Let’s Make Cancer Obsolete


October 7, 2015

Recently, I was asked a question I had never considered: If I could live in any historical age, which would I choose and why?

After debating whether I could do without access to the Internet and all the instantaneous information it provides (I decided I cannot), I realized there’s no time like the present. But not just because of the incredible technological advances of the 21st century.

Recent medical advances have been amazing, too. For example, screening tests and powerful medications have helped save the lives of millions of cancer patients who, mere decades ago, would have succumbed to this dreaded disease.

Groundbreaking research likely would have helped save the life of my grandmother, who died of cancer 45 years ago. Early detection can help reduce the fatality rates of some cancers, including the type that runs in my family, so now my father undergoes regular, lifesaving screenings for the disease.

In 1975-1977, the five-year, relative survival rate for all cancers was 49 percent, reports the American Cancer Society (ACS). From 2004 to 2010, that figure jumped to 68 percent. Research on the causes of cancer, healthy lifestyle choices, early detection and medication appears to be paying off.

For the past two years, Pest Management Professional’s (PMP’s) parent company, North Coast Media (NCM), has donated a portion of the October print issue revenue from this magazine and the five other market-leading business-to-business media brands it owns to the ACS. That’s why PMP’s cover logo and social media icons are pink this month.

NCM President Kevin Stoltman launched the initiative because cancer affects so many people we know — family, friends, co-workers and business partners. And although October is Breast Cancer Awareness Month, its donation will help the ACS find the causes and cures for all types of cancer.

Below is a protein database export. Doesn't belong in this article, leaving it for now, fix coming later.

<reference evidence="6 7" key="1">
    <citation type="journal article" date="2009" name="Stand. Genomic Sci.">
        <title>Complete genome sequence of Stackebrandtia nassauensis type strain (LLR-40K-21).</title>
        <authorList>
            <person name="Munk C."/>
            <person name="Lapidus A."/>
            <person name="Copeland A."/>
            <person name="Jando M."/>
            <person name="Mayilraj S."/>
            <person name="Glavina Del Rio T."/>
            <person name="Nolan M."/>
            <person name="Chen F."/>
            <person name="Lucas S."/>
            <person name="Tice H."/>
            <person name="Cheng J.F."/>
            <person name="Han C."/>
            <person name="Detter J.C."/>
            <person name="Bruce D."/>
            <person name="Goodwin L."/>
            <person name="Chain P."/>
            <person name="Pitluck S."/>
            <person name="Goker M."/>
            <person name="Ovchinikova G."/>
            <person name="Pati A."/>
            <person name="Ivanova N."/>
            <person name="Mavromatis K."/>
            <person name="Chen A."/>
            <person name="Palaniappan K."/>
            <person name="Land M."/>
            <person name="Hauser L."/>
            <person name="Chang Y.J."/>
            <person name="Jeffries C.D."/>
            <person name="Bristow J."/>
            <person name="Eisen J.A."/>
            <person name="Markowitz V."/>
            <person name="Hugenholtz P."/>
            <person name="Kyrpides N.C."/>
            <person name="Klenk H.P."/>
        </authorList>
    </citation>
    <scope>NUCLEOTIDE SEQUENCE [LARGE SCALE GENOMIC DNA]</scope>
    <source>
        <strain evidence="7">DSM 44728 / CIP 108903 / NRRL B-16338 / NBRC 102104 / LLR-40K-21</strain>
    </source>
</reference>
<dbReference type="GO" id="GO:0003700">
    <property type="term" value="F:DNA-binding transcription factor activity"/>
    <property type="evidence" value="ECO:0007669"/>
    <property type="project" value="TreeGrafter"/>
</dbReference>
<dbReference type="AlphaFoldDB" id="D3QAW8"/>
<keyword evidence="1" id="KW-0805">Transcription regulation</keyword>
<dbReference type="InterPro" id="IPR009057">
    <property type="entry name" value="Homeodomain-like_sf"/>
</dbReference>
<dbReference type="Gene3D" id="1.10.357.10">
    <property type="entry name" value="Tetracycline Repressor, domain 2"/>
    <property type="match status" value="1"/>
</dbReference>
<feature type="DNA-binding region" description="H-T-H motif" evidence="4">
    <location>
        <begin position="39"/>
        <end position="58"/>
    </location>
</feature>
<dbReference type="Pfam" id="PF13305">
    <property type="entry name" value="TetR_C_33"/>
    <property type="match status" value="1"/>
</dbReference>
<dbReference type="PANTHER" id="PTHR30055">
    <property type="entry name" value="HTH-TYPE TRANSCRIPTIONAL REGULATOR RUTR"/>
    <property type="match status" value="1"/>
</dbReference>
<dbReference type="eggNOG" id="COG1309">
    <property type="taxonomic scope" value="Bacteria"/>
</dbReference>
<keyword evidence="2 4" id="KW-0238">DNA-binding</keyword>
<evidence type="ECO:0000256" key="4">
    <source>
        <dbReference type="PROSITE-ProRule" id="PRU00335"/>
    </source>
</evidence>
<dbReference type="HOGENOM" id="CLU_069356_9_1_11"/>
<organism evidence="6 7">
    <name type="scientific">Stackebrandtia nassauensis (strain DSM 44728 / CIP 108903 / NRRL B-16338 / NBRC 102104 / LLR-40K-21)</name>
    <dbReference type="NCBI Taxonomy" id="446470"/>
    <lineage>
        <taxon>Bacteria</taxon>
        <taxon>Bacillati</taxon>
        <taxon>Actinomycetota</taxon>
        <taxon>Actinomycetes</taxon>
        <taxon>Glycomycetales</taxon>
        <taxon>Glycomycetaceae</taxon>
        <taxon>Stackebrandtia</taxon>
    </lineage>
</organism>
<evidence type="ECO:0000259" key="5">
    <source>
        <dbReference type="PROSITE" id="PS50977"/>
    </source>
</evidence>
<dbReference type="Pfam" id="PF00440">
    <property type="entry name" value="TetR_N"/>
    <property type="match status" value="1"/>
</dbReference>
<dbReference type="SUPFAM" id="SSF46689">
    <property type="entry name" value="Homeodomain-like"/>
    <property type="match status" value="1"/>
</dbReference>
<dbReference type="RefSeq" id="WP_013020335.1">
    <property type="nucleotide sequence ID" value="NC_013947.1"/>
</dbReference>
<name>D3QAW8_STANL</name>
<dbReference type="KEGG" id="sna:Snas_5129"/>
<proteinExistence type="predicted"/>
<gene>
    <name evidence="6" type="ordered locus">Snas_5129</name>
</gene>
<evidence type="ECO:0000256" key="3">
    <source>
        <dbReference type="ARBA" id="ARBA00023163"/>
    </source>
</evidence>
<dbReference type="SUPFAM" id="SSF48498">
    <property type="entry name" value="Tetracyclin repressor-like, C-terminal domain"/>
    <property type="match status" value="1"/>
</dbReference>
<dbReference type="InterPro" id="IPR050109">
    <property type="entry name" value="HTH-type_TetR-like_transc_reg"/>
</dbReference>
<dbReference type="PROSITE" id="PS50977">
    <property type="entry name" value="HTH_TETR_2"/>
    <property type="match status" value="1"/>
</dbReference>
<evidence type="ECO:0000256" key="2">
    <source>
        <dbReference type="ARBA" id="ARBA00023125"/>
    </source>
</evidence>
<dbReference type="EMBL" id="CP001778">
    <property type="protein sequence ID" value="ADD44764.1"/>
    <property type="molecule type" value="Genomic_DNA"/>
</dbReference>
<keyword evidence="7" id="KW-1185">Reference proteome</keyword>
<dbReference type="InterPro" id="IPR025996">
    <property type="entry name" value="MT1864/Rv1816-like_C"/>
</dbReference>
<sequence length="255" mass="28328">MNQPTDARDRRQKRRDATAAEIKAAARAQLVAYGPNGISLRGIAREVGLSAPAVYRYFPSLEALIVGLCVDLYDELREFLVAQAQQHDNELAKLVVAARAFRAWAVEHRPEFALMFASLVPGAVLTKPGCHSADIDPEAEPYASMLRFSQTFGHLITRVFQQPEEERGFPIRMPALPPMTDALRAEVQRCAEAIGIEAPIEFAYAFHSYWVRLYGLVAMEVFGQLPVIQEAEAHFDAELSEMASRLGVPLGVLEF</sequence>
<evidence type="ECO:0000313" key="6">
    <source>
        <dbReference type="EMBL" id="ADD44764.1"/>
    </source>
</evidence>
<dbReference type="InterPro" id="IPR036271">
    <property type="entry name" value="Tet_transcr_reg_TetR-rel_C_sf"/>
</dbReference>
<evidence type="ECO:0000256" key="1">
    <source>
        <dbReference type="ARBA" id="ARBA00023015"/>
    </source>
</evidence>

Perhaps a better answer to my question would have been: The age when cancer was wiped out. With the achievements researches have been making, here’s hoping it’s sooner rather than later.

You can reach Diane Sofranec at dsofranec@northcoastmedia.net or 216-706-3793.


Leave A Comment

  1. Diane,

    Thank you for this article. First I am sorry about your Grandmother but I agree wholeheartedly about the importance of early detection. It was 10 years ago that my wife Gigi was diagnosed with breast cancer during a routine Mammogram, we were Married just 3 short months earlier and our world was turned upside down. Fortunately she is cancer free now and this early detection probably saved her life. Every year at this time we do things to bring awareness to the cause and especially the importance of getting an annual Mammogram.

    All my service vehicles have breast-cancer awareness license plates (a portion of the proceeds goes to ACS here in Florida). We have donated and supported many “Walk” teams and have had t shirts made and donated 100% of the proceeds to cancer research.

    It warms my heart to know that Northcoast Media makes this donation every year. I don’t think we can do too much until this dreaded disease is wiped out. It touches every American one way or another.


    Kevin L. Citarella
    Citarella Termite & Pest Management.

    1. Diane Sofranec says:

      Thank you for writing, Kevin. I appreciate your kind words. I’m so glad your wife’s cancer was found in time to save her life; the technology that makes this possible is truly amazing. It’s wonderful that you choose to help others by supporting cancer research, raising awareness, and donating funds. Families like ours will do all they can to ensure no one else hears their doctor give a cancer diagnosis. Wishing you and your wife a lifetime of health and happiness.–DS